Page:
By Phil Lucas, Senior Balance Sheet Advisor
Upon the conclusion of the Federal Reserve meeting this week, the committee voted to raise Fed Funds by 25 basis points to a target range of 4.5%-4.75%, the highest level since October 2007. The size of rate hikes has steadily declined from 75 to 50 and now to 25 bps over the last few meetings. In their statement, the Federal Reserve acknowledged that inflation is beginning to ease but remains elevated. The FOMC has guided that it sees the need for “ongoing increases to the target range,” of Fed Funds. This directly contrasts futures contracts which, in the run up to the meeting, had just a single 25 basis point hike priced in for the remaining cycle.
In his interview, Jay Powell acknowledged the divergence in perspectives between markets and the Fed. He attributed the difference to expectations for how quickly inflation will come down. While the Fed welcomes the decline in inflation seen over the last few months, it doesn’t believe that it has identified sufficient evidence of long-term price stability. This indicates that the Fed is looking for additional data points showing a downward trend for inflation, or evidence that inflation is approaching their target of 2%. Based on their current data set, the Fed maintains its position that it will need to keep interest rates higher for longer.
One point of potential anxiety for the Fed comes from the Chicago Fed’s Financial Conditions Index (NFCI). The index is a weighted average of 105 measures of financial activity in categories including risk, credit, and leverage that the Fed can use to see if its monetary policy decisions are having the desired effect. It is showing that financial conditions across markets have loosened, the opposite of what typically happens when the Fed is hiking rates. If looser financial conditions lead to accelerating economic growth, the Fed would have to take rates even higher.
Despite the Fed’s stern guidance, the markets initially double-downed on the narrative that the Fed will end up reversing course sooner than they expect. This led treasury yields to initially tumble across the curve. Futures contracts currently indicate a higher than 50% probability of a rate cut by November, signaling that market still believes the Fed will reverse course later this year. Virtually all tenors from 1 month to 1 year are within target Fed Funds range, and all longer-term rates are significantly lower.
The initial reaction was likely fueled by the continuous stream of poor economic data and indicators including declines in personal savings rates, increased loan delinquencies, lay-offs in the tech sector, reduced consumer spending, and poor consumer sentiment. In addition, the ISM New Orders Index, which surveys purchasing managers at 400 industrial companies, hit a key low level last month. Such a low level has never been hit before without a recession following. While the markets look forward for the direction of the economy, the Fed is still looking backward for hard evidence that inflation has been controlled.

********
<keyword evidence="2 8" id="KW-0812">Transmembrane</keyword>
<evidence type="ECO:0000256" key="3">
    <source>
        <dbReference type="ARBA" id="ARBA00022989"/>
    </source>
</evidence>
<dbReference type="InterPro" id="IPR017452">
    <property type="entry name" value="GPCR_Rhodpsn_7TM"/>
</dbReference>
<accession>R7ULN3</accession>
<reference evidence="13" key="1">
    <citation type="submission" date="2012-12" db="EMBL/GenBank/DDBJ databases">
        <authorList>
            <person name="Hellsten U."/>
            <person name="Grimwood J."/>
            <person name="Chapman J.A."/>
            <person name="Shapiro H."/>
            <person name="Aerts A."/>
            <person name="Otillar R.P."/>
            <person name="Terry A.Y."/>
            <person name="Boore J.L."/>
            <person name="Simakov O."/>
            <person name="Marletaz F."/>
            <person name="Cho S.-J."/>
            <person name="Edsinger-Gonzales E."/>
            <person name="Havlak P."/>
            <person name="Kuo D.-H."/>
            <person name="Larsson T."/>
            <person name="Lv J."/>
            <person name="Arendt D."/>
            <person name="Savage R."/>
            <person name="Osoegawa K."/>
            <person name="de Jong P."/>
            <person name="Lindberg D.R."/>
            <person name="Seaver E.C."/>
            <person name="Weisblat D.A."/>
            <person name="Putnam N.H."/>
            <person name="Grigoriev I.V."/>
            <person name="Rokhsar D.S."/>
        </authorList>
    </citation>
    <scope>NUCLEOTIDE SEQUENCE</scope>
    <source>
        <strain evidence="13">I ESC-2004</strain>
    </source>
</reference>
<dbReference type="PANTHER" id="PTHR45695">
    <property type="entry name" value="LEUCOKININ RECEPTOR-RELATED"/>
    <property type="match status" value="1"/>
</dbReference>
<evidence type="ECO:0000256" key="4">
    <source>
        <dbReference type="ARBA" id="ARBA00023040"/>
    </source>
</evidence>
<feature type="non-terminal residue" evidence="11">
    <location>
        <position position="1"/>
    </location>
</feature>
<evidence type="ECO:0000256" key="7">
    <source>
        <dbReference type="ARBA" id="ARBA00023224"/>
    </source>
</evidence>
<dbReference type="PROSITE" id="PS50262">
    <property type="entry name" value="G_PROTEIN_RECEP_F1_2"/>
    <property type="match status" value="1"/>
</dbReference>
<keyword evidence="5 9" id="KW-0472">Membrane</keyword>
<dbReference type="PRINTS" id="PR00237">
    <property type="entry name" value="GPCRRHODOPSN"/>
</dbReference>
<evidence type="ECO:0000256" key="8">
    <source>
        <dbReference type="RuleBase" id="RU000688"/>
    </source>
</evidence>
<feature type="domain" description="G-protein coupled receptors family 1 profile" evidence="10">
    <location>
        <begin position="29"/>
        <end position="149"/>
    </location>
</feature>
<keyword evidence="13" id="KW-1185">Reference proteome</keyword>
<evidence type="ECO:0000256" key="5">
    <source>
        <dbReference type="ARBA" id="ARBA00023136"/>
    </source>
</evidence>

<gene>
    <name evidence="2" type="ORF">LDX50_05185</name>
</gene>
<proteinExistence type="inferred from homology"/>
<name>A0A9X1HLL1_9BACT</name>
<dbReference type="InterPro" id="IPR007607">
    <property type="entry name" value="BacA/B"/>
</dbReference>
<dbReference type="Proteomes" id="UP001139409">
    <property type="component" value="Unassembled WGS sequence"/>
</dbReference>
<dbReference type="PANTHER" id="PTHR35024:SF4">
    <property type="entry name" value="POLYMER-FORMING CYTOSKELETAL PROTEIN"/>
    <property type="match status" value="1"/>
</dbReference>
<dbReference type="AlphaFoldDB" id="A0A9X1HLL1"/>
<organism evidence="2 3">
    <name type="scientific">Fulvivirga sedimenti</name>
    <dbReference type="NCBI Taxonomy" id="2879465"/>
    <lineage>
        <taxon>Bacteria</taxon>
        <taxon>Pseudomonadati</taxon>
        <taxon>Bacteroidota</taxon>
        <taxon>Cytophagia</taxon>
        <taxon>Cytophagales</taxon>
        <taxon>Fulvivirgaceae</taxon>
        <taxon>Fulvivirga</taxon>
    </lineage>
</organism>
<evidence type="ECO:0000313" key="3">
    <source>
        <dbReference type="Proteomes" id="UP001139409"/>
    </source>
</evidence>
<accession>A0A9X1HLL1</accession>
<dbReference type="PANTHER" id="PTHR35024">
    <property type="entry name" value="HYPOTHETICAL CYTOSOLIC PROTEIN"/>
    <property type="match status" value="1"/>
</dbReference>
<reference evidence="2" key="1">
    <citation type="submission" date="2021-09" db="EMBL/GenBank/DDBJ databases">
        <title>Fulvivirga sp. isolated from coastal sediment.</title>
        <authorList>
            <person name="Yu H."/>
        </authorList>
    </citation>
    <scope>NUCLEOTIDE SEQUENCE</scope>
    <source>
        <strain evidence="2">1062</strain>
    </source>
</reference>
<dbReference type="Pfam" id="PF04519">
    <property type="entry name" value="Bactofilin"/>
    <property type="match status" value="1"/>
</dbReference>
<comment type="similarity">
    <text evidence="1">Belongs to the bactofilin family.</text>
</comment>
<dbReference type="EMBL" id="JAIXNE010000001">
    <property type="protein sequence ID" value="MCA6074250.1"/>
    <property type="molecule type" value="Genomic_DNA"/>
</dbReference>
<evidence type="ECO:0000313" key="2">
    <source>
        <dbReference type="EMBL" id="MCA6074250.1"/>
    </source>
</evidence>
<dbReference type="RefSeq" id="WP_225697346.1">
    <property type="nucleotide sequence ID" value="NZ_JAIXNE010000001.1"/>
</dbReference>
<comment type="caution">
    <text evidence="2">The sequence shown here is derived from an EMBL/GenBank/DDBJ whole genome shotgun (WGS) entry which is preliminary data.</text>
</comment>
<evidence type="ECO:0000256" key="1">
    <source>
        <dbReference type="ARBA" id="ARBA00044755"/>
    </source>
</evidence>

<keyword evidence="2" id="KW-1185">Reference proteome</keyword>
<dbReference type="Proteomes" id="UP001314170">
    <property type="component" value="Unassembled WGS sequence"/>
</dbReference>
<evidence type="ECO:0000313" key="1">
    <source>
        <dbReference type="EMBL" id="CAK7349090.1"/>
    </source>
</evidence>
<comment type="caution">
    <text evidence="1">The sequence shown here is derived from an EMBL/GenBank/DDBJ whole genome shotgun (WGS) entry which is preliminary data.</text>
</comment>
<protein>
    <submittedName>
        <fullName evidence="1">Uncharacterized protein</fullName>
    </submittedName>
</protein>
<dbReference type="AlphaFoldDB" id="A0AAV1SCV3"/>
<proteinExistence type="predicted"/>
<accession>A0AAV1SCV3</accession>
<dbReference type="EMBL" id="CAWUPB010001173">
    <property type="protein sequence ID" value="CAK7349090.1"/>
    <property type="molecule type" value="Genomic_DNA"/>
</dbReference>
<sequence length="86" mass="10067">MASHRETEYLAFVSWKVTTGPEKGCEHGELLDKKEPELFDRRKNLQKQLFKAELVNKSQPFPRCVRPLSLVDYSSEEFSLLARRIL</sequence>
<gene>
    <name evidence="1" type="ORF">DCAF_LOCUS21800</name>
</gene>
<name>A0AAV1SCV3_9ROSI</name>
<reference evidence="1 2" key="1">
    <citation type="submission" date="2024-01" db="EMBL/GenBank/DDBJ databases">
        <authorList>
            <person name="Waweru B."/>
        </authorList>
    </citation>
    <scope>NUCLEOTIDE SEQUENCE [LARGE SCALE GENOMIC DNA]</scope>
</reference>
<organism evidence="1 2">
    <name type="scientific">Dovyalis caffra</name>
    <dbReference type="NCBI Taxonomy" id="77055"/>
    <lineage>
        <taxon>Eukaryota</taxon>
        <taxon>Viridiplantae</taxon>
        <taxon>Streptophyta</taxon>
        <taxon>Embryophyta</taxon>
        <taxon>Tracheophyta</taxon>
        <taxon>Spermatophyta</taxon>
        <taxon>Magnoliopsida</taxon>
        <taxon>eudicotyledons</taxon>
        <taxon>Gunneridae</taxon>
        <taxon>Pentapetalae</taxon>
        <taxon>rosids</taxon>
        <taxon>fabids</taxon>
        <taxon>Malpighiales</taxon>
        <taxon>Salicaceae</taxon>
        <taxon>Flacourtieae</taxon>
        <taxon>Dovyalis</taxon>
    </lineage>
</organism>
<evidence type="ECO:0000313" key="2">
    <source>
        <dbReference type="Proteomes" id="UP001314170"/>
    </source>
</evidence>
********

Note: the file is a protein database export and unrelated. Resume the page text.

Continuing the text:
However, the move in market rates was quickly reversed on a blowout nonfarm payrolls number on Friday, coming in at an increase of 517,000 jobs, nearly three times the estimate of 187,000. Unemployment fell to 3.4%, the lowest level since the 1960s. In ordinary circumstances, the news would be cause for celebration of a healthy economy, but it also raises concerns that the Federal Reserve has not done enough to sufficiently cool inflation. If we see additional data that indicates economic growth is reaccelerating, the prospects for a pause in rate hikes will certainly diminish. Until economic data forms a consistent narrative, we can anticipate that higher levels of volatility will persist.
Impact on Credit Unions
Higher interest rates for longer would likely benefit many credit unions by allowing us additional time to reprice assets into the higher rate environment, but it may be wishful thinking that the economy can sustain tight monetary policy for much longer. As such, we are likely near the top of this rate cycle, and we’d broadly recommend considering downside scenarios for ongoing strategy. That could include considering longer-term or non-prepayable or non-callable assets, while also trying to keep term liabilities on the shorter side and balancing ongoing risk metrics. Accolade Advisory can help develop a sound balance sheet and investment strategy to support your credit union through economic shifts.